Muddy Waters is Short Superb Summit International Group Ltd (HKG:1228) as reported earlier today by Activistshorts. A spokesperson for Muddy Waters declined to comment to ValueWalk. See the full report below.
In “Superb Summit (Part I): It’s a Long Way Down from Here” Muddy Waters explains why we are short 1228.HK.
In this 18-page report, we show that virtually all of its reported 2012 and 2013 revenue belongs to a different company, its recent acquisition of a stake in coal liquefaction company Beijing Jinfeite (“JFT”) is utterly without substance because JFT is effectively a one-man operation, and Superb has an unbroken seven-year track record of completely failing in every new line of business it has purportedly pursued. In short, Superb’s raison d’etre is being a public company.
Jim O’Shaughnessy: Fear Signals Created By The Reptilian Brain
ValueWalk's Raul Panganiban interviews Jim O’Shaughnessy, Chairman, Co-chief Investment Officer, and Portfolio Manager at O’Shaughnessy Asset Management. In this part, Jim discusses the fear and emotional signals created by the reptilian brain. Q1 2020 hedge fund letters, conferences and more That's very cool. For the factor to try to seek the reason why it works, Read More
Superb Summit Reported 2013 Revenue of HK$773.3 million. Its Real Revenue Was Likely Close to Zero.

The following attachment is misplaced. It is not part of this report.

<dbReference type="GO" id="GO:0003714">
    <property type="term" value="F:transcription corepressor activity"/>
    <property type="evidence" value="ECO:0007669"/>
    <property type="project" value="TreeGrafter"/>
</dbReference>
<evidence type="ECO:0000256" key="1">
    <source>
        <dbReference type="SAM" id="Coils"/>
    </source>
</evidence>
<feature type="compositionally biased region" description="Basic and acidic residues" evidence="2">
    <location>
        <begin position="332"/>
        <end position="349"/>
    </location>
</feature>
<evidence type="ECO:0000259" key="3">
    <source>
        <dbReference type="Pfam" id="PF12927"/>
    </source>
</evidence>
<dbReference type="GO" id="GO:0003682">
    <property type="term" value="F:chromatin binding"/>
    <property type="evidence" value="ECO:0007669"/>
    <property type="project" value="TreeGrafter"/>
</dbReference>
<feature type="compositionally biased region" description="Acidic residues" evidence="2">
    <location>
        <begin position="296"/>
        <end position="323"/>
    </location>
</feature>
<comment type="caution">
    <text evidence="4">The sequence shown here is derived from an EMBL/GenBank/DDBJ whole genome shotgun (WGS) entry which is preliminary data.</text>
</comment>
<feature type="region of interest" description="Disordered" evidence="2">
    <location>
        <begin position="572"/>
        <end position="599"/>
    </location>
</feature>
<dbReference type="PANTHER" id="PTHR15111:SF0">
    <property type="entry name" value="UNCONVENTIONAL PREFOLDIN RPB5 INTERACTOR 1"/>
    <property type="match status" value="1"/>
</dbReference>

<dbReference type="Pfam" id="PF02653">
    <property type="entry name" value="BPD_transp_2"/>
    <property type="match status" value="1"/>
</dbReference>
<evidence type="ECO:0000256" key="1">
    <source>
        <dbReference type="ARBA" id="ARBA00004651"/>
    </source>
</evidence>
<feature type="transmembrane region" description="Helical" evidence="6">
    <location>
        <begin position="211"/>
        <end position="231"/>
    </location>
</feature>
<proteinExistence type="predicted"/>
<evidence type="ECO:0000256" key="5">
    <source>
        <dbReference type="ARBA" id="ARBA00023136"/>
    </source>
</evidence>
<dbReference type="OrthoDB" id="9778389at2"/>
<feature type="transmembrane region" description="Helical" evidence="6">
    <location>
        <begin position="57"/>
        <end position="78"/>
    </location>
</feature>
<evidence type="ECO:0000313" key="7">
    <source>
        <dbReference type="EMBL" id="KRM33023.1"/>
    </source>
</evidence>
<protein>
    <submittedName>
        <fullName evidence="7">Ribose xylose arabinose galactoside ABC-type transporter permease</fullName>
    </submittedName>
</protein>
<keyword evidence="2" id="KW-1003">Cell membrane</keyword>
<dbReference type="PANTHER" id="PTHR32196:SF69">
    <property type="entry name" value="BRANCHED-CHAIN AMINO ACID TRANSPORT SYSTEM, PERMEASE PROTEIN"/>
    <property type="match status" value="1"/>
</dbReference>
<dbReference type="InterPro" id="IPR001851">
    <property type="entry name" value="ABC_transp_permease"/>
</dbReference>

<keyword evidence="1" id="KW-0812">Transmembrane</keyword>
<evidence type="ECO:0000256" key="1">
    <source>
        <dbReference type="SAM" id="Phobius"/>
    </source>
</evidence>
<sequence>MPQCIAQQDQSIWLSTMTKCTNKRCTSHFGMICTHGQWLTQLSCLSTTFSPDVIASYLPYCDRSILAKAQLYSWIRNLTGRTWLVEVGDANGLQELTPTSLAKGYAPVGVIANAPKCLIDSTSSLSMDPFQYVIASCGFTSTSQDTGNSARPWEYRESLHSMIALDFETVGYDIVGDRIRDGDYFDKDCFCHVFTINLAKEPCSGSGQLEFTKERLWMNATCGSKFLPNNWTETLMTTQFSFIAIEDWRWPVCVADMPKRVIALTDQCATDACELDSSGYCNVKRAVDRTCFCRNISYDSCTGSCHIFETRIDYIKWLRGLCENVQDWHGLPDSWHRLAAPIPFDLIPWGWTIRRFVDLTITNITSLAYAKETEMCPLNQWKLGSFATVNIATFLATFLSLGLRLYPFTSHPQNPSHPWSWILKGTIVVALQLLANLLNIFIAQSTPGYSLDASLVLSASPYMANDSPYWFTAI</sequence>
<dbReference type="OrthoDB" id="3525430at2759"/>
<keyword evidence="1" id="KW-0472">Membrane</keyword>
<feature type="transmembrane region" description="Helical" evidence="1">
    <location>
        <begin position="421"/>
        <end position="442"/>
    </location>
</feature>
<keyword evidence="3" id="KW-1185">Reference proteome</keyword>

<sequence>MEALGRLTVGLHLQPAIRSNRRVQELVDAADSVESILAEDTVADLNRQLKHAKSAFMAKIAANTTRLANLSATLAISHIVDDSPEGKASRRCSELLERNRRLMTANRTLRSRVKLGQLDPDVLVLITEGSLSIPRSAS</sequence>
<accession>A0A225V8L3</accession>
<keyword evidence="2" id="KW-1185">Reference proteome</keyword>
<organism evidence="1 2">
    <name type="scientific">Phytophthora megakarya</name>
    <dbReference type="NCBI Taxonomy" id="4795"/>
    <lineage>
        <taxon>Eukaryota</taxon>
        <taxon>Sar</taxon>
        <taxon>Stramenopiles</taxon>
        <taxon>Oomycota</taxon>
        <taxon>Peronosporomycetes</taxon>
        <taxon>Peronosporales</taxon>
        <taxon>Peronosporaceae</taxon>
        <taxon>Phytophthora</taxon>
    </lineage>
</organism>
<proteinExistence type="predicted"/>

Almost all of the revenue Superb Summit reported in 2013 and 2012 was likely attributed to Superb Summit’s purported subsidiary Tianjin Libao Coal Trading Company (“Tianjin Libao”). The problem is that Superb Summit has never owned any stake in Tianjin Libao. Superb Summit falsely claims to have acquired 80% of Tianjin Libao in 2012. It is hard to think of an explanation other than fraud to explain why Superb Summit claims to own a company that it in fact does not own.
Tianjin Libao purportedly enabled Superb Summit to enter the coal trading and logistics business. Superb Summit claimed to acquire Tianjin Libao in July 2012, which is when Superb Summit first began issuing releases about coal trading agreements with China State Shipbuilding Corp.’s (“China Shipbuilding”) procurement department.1,2 None of Superb Summit’s
subsidiaries shown in the 2013 AR have coal-related businesses in their scopes of business.3 The first year for which Superb Summit recorded coal trading revenue was 2012, during which Tianjin Libao constituted the entirety of Superb Summit’s coal trading revenue.
See the full report below